Thursday, October 29, 2015

DAUPHIN ISLAND DURING WWII: The entrance to Mobile Bay acted as a safe haven for Allied convoys sailing through the German submarine infested waters of the Gulf of Mexico during WWII. The following quote comes from a speech made by Lieutenant Commander Harry L. Hargrove, U.S.C.G. Temporary Reserve and President of the Mobile Bay Bar Pilots Association. The occasion for the speech was the decommissioning ceremonies for the Mobile Bar Pilot vessels which had served the U.S. Coast Guard during WWII.

"Our pilots have magnificently performed their arduous duties and have shared substantially in achieving victory. They have done their full share in that enormous nationwide job, handling, during 1944, 120,000 assignments to bring our ships safely into dock and guide them out to sea again, under the most adverse conditions. During the height of the submarine menace in 1942 and 1943, the channel lights were dimmed and other wartime precautions—common to all ports-were observed in Mobile. This meant a double load of risk and responsibility for our pilots. Our harbor, with its narrow channel, is becoming more crowded with returning ships each day. Our great and steadily increasing problem is what to do with the ships. We are often at a loss to find docking space for the big vessels that continue to arrive at this port since the end of the war, at a rapid rate."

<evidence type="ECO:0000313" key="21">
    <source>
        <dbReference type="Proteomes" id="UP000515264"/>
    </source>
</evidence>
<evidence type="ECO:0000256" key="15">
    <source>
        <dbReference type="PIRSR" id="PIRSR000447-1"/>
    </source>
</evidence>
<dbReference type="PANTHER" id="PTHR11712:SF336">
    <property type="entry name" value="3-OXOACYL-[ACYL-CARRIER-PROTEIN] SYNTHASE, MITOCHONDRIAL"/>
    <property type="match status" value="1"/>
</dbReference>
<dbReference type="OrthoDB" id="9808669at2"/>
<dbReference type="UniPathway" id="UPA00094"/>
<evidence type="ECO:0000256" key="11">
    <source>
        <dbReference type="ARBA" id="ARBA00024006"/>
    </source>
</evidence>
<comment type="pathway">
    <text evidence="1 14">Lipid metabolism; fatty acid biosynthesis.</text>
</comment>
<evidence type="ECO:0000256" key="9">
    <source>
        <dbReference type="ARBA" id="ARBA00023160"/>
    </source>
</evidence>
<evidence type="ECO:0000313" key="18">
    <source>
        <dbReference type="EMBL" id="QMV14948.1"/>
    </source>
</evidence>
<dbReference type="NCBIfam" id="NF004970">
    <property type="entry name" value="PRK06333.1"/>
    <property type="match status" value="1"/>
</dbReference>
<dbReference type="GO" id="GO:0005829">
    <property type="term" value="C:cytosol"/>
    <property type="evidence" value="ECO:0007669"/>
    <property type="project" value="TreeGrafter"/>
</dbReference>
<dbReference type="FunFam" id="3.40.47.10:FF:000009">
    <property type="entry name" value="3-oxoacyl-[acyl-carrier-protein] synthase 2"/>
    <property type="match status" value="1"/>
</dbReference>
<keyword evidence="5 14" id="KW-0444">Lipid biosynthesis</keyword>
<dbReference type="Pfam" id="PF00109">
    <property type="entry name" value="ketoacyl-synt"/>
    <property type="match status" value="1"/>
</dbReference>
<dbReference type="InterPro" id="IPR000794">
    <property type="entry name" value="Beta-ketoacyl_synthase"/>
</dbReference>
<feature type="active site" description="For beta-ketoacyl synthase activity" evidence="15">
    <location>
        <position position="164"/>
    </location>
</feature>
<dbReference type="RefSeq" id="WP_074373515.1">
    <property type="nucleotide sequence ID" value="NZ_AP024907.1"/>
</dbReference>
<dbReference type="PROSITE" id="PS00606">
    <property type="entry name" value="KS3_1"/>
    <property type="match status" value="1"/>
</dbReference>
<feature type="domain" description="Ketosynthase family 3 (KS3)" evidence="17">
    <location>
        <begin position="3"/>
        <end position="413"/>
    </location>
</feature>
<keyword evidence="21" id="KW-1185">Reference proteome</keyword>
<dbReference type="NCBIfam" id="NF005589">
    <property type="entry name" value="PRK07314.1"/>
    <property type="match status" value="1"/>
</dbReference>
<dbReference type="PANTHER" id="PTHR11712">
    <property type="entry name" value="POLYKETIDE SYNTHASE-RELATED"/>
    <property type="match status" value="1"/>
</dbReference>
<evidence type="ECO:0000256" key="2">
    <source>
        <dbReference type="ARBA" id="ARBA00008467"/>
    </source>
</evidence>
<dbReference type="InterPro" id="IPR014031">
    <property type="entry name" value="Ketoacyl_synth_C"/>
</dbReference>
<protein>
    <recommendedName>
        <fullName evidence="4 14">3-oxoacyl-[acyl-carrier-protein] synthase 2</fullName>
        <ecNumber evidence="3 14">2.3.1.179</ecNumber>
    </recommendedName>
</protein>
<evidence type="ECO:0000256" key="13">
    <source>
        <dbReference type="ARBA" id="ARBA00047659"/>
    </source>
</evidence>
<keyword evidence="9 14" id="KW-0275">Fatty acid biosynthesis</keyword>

One of these Mobile bay pilot boats which served as a U.S. Coast Guard ship during WWII, the 90 foot 2-masted schooner ALABAMA, still sails out of the island of Martha's Vineyard, Massachusetts.


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